# Exercise 3: Gauss-Newton SQP

TEMPO Spring School: Theory and Numerics for Nonlinear Model Predictive Control Exercise 3: Gauss-Newton SQP J. Andersson M. Diehl J. Rawlings M. Zano...

TEMPO Spring School: Theory and Numerics for Nonlinear Model Predictive Control

Exercise 3: Gauss-Newton SQP J. Andersson

M. Diehl

J. Rawlings

M. Zanon

University of Freiburg, March 27, 2015

Gauss-Newton sequential quadratic programming (SQP) In the exercises so far, we solved the NLPs with IPOPT. IPOPT is a popular open-source primaldual interior point code employing so-called filter line-search to ensure global convergence. Other NLP solvers that can be used from CasADi include SNOPT, WORHP and KNITRO. In the following, we will write our own simple NLP solver implementing sequential quadratic programming (SQP). (0) Starting from a given initial guess for the primal and dual variables (x(0) , λg ), SQP solves the NLP by iteratively computing local convex quadratic approximations of the NLP at the (k) current iterate (x(k) , λg ) and solving them by using a quadratic programming (QP) solver. For an NLP of the form: minimize x

f (x)

subject to x ≤ x ≤ x,

g ≤ g(x) ≤ g,

(1)

these quadratic approximations take the form: minimize ∆x

1 2

(k)

(k)

∆x| ∇2x L(x(k) , λg , λx ) ∆x + ∇x f (x(k) )| ∆x

subject to x − x(k) ≤ ∆x ≤ x − x(k) , (2) ∂g (k) (k) (k) g − g(x ) ≤ (x ) ∆x ≤ g − g(x ), ∂x where L(x, λg , λx ) = f (x) + λ|g g(x) + λ|x x is the so-called Lagrangian function. By solving this (k+1) QP, we get the (primal) step ∆x(k) := x(k+1) − x(k) as well as the Lagrange multipliers λg (k+1) and λx . For NLPs with a least-squares objective function f (x) = 21 kR(x)k22 , it is often a good idea to use the so-called Gauss-Newton method, which uses the following approximation of the Hessian of the Lagrangian:   ∂R  | ∂R   (k) (k) (k) ∇2x L x(k) , λ(k) , λ ≈ x x . g x ∂x ∂x Note that for least-squares objective functions, the gradient of the objective function is given |  ∂R (k) (k) by ∇x f (x) = ∂x x R x , independently of the Hessian approximation. The Gauss-Newton method has two major advantages: • The quadratic approximation will always be a convex optimization problem, for which efficient algorithms and software exist. • Since the approximation of ∇2x L does not depend on the Lagrange multipliers explicitly, we do not need to consider it at all during the iterations and we can work only with the primal iterates x(k) . 1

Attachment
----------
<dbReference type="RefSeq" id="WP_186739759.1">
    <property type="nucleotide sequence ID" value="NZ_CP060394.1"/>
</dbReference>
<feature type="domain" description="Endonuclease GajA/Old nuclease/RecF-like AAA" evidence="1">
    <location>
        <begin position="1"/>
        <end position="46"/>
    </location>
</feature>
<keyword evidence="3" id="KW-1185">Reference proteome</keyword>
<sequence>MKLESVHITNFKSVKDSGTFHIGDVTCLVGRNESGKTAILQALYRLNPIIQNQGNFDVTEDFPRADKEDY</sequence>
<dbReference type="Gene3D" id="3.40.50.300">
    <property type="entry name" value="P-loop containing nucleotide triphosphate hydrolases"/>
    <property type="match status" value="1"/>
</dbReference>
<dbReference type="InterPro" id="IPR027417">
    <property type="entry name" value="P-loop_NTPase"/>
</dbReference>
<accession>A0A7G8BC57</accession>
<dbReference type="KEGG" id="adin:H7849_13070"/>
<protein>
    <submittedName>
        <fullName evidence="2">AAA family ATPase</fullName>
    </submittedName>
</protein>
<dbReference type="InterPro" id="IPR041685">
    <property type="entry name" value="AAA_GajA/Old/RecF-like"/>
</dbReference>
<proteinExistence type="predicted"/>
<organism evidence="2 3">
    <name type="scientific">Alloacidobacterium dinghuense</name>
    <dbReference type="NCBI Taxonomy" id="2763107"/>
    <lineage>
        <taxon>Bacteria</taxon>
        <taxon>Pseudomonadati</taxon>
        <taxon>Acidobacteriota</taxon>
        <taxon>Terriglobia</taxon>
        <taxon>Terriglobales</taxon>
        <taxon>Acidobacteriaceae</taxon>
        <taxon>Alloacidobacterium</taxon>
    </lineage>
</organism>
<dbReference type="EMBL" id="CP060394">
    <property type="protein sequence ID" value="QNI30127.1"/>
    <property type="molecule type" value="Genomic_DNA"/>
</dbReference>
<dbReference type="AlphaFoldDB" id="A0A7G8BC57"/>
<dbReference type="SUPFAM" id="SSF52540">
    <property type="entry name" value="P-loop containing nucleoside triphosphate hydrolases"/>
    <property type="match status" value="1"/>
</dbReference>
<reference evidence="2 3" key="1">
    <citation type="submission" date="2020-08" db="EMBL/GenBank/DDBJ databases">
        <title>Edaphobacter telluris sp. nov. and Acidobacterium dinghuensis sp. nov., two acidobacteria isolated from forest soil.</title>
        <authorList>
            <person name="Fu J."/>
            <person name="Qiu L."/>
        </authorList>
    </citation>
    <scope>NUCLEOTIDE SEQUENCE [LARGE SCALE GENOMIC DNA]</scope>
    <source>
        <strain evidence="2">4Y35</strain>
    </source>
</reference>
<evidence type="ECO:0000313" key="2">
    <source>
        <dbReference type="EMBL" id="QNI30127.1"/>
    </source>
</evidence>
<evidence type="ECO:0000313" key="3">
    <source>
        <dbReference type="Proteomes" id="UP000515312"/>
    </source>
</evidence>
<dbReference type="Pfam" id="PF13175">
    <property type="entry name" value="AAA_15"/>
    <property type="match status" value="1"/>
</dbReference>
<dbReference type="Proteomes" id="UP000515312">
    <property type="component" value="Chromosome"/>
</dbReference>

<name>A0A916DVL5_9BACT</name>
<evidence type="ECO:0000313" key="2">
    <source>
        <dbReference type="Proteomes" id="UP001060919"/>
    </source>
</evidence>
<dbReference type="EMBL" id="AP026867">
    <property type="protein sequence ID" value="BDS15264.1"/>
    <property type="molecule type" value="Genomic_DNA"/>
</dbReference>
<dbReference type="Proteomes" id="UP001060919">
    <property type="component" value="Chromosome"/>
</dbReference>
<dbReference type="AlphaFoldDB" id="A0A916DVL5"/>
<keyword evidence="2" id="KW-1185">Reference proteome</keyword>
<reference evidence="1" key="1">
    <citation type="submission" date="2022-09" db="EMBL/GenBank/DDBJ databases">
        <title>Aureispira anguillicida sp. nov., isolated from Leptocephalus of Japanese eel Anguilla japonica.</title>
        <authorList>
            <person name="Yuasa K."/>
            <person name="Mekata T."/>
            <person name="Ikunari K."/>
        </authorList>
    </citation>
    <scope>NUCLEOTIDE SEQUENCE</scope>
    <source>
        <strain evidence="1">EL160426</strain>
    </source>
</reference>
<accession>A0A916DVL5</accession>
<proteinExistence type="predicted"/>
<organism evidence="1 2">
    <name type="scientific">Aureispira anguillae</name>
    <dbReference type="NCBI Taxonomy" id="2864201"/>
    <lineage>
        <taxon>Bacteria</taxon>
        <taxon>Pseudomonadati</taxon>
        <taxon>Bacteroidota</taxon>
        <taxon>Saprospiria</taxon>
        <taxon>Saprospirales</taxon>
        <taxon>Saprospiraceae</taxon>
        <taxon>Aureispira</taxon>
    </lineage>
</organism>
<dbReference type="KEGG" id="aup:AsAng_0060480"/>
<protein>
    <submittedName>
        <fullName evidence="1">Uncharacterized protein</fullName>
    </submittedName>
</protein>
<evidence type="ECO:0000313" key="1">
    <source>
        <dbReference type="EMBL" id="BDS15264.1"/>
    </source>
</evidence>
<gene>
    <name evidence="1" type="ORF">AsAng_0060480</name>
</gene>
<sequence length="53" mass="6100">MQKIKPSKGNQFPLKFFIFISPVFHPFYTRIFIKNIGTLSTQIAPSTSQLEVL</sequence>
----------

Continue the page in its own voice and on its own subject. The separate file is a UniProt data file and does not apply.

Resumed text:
Tasks: 3.1 Note that the objective function of the Rosenbrock problem from Exercise 1 can be put in a least-squares form. Identify R(x) such that f (x) = 21 kR(x)k22 (on paper, no coding needed). 3.2 Implement a CasADi SXFunction g : R3 → R that calculates the equality constraint function g(x). Evaluate it numerically and confirm that you get the expected result. 3.3 Use algorithmic differentiation in CasADi to calculate the Jacobian merically and confirm that you get the expected result.

∂g ∂x .

Evaluate it nu-

3.4 Derive the Gauss-Newton QP subproblem (2) (on paper, no coding needed). 3.5 Implement a full-step Gauss-Newton method with 10 iterations to solve the Rosenbrock problem, using x(0) := [2.5, 3.0, 0.75]| . QP solvers that are available in CasADi include qpOASES (mainly for dense QPs), CPLEX and OOQP. Out of these, only qpOASES is distributed with CasADi – others must be installed separately. You can also use an NLP solver such as IPOPT to solve the QP. CasADi uses the following formulation of QPs: minimize x

1 | 2x H

x + g| x

subject to x ≤ x ≤ x,

a ≤ A x ≤ a,

(3)

QP solvers in CasADi are allocated for a fixed sparsity pattern of H and A: qp = qpStruct ( h = H . sparsity () , a = A . sparsity ()) solver = QpSolver ( " nlp . ipopt " , qp ) # Allocate solver ( IPOPT ) # solver = QpSolver (" qpoases " , qp ) # Allocate solver ( qpOASES ) solver . init () # Initialize the solver

and can then be “evaluated” to solve QPs as follows: solver . setInput (H , " h " ) solver . setInput (g , " g " ) solver . setInput (A , " a " ) solver . setInput ( lbx , " lbx " ) solver . setInput ( ubx , " ubx " ) solver . setInput ( lba , " lba " ) solver . setInput ( uba , " uba " ) solver . evaluate () print solver . getOutput ( " x " )

3.6 Extra: At each SQP iteration, print the constraint violation (primal infeasibility) as well as gradient of the Lagrangian (dual infeasibility). These are given by nx  X

(k) max(0, xi

− xi ) + max(0, xi −

(k) xi )

ng   X  + max(0, gi (x(k) ) − g i ) + max(0, g i − gi (x(k) )) i=0

i=0

and

∂R  (k) |  (k)  ∂g  (k) | x R x x λg + λx + ∂x ∂x

respecively.

2